Fall 2004

Little People, Little Incisions

Although first developed for adults, minimally invasive surgery perhaps finds its most apt use in pediatrics. Pediatric surgeons can use small instruments to successfully perform complex, fine procedures that would require much larger incisions if performed directly by human hands. The smaller tissue disturbance also can lead to faster recovery times.

UCSF Benioff Children's Hospital is recognized around the world for pioneering the use of laparoscopic surgery in the womb environment, both on the fetus and -- in the case of twin-twin transfusion syndrome -- the placenta. But UCSF also has pioneered many laparoscopic techniques for other, more common, pediatric procedures.

Hanmin Lee, M.D.

"We are committed to helping our little patients, and one of the ways to do this is to use the smallest incisions possible," says Dr. Hanmin Lee, director of the Fetal Treatment Center Laboratory and director of Minimally Invasive Pediatric Surgery at UCSF Benioff Children's Hospital. "Our motto is, "Little people, little incisions." There truly is nothing more gratifying than watching a child recover from a potentially devastating congenital anomaly or acquired illness, and go on to lead a perfectly normal life. It is an honor to be involved in such a noble profession, and our group takes our responsibilities towards providing the best possible patient care very seriously."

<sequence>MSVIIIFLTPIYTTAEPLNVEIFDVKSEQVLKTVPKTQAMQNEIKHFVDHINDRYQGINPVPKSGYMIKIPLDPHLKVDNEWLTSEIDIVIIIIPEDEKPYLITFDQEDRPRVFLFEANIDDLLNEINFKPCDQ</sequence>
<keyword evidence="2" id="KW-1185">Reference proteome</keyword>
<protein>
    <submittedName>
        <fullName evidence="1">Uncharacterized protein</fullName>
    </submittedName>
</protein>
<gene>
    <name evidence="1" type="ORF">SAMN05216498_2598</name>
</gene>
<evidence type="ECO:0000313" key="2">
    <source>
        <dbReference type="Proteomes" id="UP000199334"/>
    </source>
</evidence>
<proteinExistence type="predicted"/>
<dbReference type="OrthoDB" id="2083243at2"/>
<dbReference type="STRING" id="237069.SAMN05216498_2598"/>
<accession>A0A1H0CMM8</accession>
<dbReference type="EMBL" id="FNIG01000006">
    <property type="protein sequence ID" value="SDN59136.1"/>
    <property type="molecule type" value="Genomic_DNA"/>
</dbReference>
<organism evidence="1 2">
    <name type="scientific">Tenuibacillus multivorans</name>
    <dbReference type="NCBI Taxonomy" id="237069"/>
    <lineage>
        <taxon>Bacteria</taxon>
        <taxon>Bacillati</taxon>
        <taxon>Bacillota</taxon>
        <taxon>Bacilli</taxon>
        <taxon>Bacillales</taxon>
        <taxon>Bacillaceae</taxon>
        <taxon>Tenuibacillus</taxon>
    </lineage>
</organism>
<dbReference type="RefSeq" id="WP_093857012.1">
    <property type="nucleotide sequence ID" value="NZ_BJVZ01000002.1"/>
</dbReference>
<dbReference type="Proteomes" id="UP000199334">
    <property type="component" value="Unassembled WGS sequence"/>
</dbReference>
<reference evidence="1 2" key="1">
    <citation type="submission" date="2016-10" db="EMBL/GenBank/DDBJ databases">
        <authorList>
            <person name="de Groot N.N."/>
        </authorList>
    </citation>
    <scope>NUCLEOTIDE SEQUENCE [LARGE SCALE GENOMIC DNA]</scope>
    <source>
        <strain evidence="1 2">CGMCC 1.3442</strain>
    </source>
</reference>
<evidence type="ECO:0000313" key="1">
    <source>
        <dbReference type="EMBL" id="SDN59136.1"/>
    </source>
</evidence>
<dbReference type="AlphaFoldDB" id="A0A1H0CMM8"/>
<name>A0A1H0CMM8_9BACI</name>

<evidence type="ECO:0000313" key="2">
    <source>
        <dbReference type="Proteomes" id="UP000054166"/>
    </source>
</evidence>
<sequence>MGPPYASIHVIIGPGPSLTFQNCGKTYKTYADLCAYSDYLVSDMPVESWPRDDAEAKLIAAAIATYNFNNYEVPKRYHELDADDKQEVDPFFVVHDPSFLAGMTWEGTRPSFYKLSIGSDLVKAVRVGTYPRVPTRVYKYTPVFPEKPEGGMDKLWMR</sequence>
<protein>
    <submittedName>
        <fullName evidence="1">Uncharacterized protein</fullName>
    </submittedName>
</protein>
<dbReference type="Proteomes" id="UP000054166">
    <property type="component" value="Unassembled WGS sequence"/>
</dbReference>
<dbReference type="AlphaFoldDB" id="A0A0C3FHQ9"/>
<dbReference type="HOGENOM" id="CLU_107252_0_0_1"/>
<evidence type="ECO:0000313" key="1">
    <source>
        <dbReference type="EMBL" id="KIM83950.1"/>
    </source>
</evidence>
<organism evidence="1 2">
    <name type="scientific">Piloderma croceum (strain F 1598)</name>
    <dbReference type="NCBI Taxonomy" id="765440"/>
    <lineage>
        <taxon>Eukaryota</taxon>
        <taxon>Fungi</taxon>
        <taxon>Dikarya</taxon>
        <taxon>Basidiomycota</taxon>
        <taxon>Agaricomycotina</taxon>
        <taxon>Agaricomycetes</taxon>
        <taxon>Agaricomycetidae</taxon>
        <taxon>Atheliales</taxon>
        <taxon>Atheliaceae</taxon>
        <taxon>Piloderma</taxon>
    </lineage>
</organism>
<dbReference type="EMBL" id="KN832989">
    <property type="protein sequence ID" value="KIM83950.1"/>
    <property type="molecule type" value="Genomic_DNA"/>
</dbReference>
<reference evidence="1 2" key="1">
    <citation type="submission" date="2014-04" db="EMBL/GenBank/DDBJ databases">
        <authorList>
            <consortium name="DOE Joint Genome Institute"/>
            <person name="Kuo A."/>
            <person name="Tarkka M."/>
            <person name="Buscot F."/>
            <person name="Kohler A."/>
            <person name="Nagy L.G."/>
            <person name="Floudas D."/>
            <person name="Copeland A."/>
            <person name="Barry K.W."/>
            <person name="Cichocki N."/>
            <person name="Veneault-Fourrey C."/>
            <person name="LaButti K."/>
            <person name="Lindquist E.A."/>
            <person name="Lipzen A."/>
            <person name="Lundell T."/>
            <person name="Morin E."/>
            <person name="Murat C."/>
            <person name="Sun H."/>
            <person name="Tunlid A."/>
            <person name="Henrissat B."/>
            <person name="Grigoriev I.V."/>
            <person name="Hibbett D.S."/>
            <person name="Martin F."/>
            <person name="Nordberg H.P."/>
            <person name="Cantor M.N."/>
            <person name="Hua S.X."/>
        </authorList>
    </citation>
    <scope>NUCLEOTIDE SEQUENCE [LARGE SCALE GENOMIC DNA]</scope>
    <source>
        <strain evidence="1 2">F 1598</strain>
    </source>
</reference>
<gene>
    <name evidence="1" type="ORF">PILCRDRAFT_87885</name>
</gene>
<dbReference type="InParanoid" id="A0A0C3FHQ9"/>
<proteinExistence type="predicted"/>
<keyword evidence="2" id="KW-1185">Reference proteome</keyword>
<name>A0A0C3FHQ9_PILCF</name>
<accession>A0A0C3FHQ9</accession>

Lee and his colleagues -- Dr. Diana Farmer, Dr. Kerilyn Nobuhara and Dr. Michael Harrison -- are experts in the minimally invasive repair of various pediatric anomalies, including inguinal hernias, imperforate anus and Hirschsprung's disease, removal of lung masses, spleen diseases, thymic diseases, complex biliary anomalies, pectus excavatum, esophageal atresia and tracheoesophageal fistula. The UCSF group was the first from the United States to report laparoscopic repair of biliary atresia. These and other pioneering efforts keep their group at the forefront of pediatric surgery.

"People send us patients from all over the world and we also teach courses for both fetal surgery and minimally invasive pediatric surgery," Lee says.

The minimally invasive pediatric surgeons can be contacted at (415) 476-2538.

Related Information

News Releases

UCSF Medical Center Moves Up to No. 6 in Nation
In pediatric care, UCSF Benioff Children's Hospital is No. 11, making it the highest-ranked pediatric center in California, according to the "America's Best Hospitals" ranking by U.S. News & World Report. This year, UCSF Medical Center moved up a spot to tie at sixth.

UCSF to Benefit from Children's Hospital Bond Measure
UC officials are heartened by voter approval of Proposition 61, the children's hospital bond measure, that authorizes $750 million in general obligation bonds for grants to children's hospitals. Each of the five UC children's hospitals are eligible for $30 million, which adds up to 20 percent of total funding from the proposition.

Institute of Medicine Elects Six
UCSF Faculty

Dr. Philip D. Darney, an obstetrician and gynecologist, and Nancy S. Padian, director of international research for the AIDS Research Institute and associate director of research for Global Health Sciences -- both professors of obstetrics, gynecology and reproductive sciences at UCSF -- were elected in October to the Institute of Medicine, along with four UCSF colleagues.